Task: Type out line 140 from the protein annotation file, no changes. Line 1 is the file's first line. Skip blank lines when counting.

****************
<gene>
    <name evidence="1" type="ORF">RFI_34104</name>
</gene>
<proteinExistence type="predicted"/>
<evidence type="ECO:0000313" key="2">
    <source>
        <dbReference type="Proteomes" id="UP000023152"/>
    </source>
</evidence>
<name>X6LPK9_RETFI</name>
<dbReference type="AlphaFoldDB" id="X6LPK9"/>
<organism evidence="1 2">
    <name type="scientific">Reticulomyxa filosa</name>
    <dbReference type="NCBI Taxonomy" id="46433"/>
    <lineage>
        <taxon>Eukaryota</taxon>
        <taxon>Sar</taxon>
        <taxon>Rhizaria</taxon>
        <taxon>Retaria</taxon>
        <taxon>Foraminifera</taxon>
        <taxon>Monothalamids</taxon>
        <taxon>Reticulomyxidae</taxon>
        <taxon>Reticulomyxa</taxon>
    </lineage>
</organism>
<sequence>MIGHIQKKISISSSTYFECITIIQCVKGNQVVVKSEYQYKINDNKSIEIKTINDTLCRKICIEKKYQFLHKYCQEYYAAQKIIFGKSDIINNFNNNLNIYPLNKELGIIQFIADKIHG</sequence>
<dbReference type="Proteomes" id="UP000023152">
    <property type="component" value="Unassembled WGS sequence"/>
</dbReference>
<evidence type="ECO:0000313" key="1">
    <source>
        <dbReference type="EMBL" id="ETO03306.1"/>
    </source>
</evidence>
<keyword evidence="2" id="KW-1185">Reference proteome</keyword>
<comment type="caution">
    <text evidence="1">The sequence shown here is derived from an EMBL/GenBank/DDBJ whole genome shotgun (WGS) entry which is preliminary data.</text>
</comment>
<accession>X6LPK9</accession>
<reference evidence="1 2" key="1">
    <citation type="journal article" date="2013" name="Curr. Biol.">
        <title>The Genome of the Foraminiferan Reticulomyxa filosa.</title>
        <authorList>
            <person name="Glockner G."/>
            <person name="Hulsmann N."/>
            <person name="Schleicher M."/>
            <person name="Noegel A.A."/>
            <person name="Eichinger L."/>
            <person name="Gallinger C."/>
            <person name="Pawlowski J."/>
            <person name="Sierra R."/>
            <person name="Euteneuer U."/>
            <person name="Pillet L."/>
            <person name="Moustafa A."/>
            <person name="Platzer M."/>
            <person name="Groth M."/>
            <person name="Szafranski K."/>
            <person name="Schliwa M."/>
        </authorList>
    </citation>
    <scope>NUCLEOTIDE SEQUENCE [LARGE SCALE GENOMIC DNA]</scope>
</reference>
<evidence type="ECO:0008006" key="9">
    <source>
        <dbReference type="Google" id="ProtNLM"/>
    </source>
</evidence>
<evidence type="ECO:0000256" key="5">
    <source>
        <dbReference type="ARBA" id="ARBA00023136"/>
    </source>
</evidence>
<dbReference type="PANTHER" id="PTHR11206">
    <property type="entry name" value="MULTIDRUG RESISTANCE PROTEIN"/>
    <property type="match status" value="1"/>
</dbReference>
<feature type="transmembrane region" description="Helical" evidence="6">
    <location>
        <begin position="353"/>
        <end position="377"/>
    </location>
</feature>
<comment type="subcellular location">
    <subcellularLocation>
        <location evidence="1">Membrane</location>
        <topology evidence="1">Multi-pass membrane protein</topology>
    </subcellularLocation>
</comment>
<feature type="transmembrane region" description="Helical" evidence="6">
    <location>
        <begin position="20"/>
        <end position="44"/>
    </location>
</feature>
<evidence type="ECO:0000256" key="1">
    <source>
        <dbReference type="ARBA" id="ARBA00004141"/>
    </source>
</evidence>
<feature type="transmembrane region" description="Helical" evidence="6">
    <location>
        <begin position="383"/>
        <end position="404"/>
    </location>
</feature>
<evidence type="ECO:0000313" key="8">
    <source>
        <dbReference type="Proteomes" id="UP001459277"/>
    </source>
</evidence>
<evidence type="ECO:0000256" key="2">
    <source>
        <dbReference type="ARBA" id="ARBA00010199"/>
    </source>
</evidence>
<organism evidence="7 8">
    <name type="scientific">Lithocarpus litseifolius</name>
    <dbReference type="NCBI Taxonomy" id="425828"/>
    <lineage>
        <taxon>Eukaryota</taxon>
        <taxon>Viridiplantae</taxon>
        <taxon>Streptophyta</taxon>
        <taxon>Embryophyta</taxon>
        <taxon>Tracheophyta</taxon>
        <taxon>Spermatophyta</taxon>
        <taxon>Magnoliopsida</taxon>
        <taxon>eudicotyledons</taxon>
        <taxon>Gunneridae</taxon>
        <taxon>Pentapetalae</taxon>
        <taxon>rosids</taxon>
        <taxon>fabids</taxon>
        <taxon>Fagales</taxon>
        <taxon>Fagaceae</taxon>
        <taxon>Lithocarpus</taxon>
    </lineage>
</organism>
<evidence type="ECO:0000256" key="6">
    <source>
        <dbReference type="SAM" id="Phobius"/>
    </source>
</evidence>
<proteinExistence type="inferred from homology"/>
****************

    </source>